Taiwan's Constitutional Court ruled Friday that it is unconstitutional to force drivers to take blood test for alcohol concentration after a road accident, and it said the relevant traffic laws must be revised accordingly.
The court was referring to one of the provisions in Article 35 of the Road Traffic Management and Penalty Act, which stipulates that drivers who cannot or would not take a breathalyzer test after an accident may be taken to a medical institution or inspection agency for a blood alcohol concentration test.
The case was first brought before a judge in the Hualien District Court, after a man identified only by his last name Lin (?) was charged with driving under the influence of alcohol when his scooter crashed into a utility pole in January 2016.
Lin was rushed to hospital and was unable to take a breathalyzer test, but the police officers on the case had his blood taken to test for alcohol concentration, while he was in the emergency room.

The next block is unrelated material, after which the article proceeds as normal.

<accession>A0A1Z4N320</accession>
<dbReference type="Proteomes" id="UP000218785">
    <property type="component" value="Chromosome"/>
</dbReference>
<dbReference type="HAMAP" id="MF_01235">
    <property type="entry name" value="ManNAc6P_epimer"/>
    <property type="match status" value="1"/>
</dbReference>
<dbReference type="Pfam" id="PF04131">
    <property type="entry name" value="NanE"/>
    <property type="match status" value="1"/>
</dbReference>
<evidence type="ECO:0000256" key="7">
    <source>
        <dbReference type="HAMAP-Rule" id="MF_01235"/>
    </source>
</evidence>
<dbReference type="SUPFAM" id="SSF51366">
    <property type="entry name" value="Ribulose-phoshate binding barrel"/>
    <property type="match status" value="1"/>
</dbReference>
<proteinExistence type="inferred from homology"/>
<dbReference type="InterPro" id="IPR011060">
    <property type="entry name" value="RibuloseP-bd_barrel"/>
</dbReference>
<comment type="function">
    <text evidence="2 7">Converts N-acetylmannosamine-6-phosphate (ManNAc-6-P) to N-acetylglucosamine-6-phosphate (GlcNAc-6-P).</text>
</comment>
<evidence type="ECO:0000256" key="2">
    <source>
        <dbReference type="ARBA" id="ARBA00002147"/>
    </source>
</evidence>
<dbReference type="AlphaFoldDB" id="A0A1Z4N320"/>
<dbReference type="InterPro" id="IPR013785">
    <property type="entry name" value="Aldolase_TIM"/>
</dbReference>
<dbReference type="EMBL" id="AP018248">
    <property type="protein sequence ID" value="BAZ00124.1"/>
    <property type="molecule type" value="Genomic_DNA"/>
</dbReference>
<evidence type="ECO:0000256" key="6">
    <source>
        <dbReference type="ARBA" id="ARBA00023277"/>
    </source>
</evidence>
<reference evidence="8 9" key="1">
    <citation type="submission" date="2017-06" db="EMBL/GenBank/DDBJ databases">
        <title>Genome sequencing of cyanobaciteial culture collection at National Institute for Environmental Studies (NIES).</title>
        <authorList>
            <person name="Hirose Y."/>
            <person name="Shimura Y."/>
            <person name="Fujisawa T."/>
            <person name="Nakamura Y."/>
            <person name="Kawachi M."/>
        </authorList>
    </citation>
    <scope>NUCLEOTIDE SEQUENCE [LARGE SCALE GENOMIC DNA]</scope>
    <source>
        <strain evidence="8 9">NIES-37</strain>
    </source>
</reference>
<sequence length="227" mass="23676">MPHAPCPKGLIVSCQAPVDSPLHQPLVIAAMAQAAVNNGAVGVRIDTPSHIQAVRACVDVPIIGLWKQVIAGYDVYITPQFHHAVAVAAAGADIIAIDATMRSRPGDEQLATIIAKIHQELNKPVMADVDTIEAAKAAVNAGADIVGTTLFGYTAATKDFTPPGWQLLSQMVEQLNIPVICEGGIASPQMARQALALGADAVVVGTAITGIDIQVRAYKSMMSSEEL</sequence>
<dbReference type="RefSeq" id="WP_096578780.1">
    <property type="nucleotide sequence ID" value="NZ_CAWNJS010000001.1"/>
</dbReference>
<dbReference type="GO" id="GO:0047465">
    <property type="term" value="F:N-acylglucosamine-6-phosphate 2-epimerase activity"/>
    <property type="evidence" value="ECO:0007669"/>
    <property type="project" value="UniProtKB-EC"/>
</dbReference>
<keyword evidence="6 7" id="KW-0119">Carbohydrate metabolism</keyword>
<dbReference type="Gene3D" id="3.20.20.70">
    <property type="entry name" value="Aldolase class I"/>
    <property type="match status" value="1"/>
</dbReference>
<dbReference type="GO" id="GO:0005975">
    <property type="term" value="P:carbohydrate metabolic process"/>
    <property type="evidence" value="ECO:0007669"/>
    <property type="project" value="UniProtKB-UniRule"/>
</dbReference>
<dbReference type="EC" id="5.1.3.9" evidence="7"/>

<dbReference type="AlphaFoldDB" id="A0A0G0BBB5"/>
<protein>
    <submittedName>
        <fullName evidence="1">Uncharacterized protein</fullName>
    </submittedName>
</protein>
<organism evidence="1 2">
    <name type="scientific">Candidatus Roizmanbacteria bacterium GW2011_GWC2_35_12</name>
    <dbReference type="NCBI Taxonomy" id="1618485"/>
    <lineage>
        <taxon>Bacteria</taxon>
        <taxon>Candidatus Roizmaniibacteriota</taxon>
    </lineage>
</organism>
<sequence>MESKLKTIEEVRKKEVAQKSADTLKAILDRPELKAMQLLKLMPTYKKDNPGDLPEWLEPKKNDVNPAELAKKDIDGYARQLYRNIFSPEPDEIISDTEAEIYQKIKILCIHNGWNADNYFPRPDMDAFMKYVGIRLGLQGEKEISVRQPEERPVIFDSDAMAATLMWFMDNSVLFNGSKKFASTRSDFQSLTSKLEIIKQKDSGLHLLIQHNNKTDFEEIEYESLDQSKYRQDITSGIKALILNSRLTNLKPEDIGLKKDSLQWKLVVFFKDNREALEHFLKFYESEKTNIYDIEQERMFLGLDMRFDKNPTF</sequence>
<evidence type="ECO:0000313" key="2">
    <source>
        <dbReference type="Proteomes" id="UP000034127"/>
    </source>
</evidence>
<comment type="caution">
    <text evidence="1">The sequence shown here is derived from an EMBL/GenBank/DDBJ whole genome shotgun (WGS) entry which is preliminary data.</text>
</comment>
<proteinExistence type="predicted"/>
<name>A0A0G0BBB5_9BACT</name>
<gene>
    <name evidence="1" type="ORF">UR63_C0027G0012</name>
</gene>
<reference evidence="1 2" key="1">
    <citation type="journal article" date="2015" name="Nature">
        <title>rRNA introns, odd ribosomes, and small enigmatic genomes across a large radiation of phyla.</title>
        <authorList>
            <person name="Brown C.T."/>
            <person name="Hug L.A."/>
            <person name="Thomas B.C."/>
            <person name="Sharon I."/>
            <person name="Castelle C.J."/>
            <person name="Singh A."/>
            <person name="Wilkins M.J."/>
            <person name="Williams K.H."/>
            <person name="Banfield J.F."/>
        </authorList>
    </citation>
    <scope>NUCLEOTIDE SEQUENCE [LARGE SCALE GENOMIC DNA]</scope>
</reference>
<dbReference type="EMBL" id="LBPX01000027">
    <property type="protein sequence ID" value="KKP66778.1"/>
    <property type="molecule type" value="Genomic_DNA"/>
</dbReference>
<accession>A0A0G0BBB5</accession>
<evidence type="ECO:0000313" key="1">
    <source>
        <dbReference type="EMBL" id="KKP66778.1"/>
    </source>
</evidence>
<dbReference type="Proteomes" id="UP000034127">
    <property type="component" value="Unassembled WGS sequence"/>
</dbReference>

In the district court ruling, the judge, surnamed Wu (?), said that it was against a person's basic rights to do such a test without their consent. It was also a violation to Article 22 of the Constitution of the Republic of China (Taiwan), which guarantees the freedom and rights of all people who pose no threat to social order or public welfare, Wu said.
On Friday, the Constitutional Court agreed with Wu's ruling and said the relevant traffic laws must be revised within two years of Friday's judgment.
In the interim, police officers can still have a driver tested on suspicion of DUI, if the driver refuses or is incapable of taking a breathalyzer test after an accident, but a warrant must first be obtained from the local prosecutors' office, the court said.
If the blood test has to be done in an emergency situation, the police officers can proceed, but they must inform the prosecutors' office within 24 hours, the court ruled.
The Constitutional Court's ruling followed amendments to the Constitutional Court Procedure Act that took effect on Jan. 4 this year.
According to the Judicial Yuan, Constitutional Court litigation will now be similar to other court proceedings, and the decisions will be known as "judgments" rather than "interpretations."
Source: Focus Taiwan News Channel